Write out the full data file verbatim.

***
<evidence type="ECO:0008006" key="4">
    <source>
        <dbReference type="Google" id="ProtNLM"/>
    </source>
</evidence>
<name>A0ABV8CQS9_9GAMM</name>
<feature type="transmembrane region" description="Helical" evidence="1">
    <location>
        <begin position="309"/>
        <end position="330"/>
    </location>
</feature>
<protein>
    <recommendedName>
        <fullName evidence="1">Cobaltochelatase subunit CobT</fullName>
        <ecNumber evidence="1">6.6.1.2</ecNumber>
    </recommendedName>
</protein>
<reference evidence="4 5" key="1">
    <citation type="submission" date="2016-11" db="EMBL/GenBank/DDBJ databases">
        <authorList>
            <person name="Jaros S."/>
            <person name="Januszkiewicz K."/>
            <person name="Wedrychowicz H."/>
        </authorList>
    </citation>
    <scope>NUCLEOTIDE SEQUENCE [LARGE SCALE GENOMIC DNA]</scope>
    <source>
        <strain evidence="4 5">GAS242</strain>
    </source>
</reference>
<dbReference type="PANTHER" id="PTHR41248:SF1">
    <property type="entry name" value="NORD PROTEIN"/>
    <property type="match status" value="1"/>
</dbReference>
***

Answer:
<evidence type="ECO:0008006" key="4">
    <source>
        <dbReference type="Google" id="ProtNLM"/>
    </source>
</evidence>
<name>A0ABV8CQS9_9GAMM</name>
<feature type="transmembrane region" description="Helical" evidence="1">
    <location>
        <begin position="309"/>
        <end position="330"/>
    </location>
</feature>
<protein>
    <recommendedName>
        <fullName evidence="1">Cobaltochelatase subunit CobT</fullName>
        <ecNumber evidence="1">6.6.1.2</ecNumber>
    </recommendedName>
</protein>
<reference evidence="4 5" key="1">
    <citation type="submission" date="2016-11" db="EMBL/GenBank/DDBJ databases">
        <authorList>
            <person name="Jaros S."/>
            <person name="Januszkiewicz K."/>
            <person name="Wedrychowicz H."/>
        </authorList>
    </citation>
    <scope>NUCLEOTIDE SEQUENCE [LARGE SCALE GENOMIC DNA]</scope>
    <source>
        <strain evidence="4 5">GAS242</strain>
    </source>
</reference>
<dbReference type="PANTHER" id="PTHR41248:SF1">
    <property type="entry name" value="NORD PROTEIN"/>
    <property type="match status" value="1"/>
</dbReference>